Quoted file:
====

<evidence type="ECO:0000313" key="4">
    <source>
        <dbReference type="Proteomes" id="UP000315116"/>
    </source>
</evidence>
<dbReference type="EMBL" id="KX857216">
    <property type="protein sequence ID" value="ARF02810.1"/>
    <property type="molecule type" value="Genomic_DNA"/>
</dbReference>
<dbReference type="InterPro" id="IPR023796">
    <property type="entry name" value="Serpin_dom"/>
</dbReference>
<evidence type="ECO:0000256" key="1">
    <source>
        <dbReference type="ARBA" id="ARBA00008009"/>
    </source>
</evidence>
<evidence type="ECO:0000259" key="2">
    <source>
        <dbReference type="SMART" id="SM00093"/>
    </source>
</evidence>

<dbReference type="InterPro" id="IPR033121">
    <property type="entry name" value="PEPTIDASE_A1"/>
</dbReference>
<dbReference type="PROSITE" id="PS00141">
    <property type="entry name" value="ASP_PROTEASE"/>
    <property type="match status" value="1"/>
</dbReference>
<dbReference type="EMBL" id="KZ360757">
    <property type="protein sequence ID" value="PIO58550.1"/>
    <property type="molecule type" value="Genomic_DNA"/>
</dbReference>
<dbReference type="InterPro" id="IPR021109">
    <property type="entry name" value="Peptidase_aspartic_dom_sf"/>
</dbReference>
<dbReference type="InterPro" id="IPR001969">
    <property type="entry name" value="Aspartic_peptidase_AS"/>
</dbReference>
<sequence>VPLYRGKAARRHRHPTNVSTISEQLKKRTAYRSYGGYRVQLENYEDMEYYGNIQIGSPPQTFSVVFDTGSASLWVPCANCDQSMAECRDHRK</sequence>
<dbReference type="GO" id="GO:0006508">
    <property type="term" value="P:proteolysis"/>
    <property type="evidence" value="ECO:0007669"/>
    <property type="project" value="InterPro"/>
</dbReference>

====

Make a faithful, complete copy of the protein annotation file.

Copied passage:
<evidence type="ECO:0000313" key="4">
    <source>
        <dbReference type="Proteomes" id="UP000315116"/>
    </source>
</evidence>
<dbReference type="EMBL" id="KX857216">
    <property type="protein sequence ID" value="ARF02810.1"/>
    <property type="molecule type" value="Genomic_DNA"/>
</dbReference>
<dbReference type="InterPro" id="IPR023796">
    <property type="entry name" value="Serpin_dom"/>
</dbReference>
<evidence type="ECO:0000256" key="1">
    <source>
        <dbReference type="ARBA" id="ARBA00008009"/>
    </source>
</evidence>
<evidence type="ECO:0000259" key="2">
    <source>
        <dbReference type="SMART" id="SM00093"/>
    </source>
</evidence>

<dbReference type="InterPro" id="IPR033121">
    <property type="entry name" value="PEPTIDASE_A1"/>
</dbReference>
<dbReference type="PROSITE" id="PS00141">
    <property type="entry name" value="ASP_PROTEASE"/>
    <property type="match status" value="1"/>
</dbReference>
<dbReference type="EMBL" id="KZ360757">
    <property type="protein sequence ID" value="PIO58550.1"/>
    <property type="molecule type" value="Genomic_DNA"/>
</dbReference>
<dbReference type="InterPro" id="IPR021109">
    <property type="entry name" value="Peptidase_aspartic_dom_sf"/>
</dbReference>
<dbReference type="InterPro" id="IPR001969">
    <property type="entry name" value="Aspartic_peptidase_AS"/>
</dbReference>
<sequence>VPLYRGKAARRHRHPTNVSTISEQLKKRTAYRSYGGYRVQLENYEDMEYYGNIQIGSPPQTFSVVFDTGSASLWVPCANCDQSMAECRDHRK</sequence>
<dbReference type="GO" id="GO:0006508">
    <property type="term" value="P:proteolysis"/>
    <property type="evidence" value="ECO:0007669"/>
    <property type="project" value="InterPro"/>
</dbReference>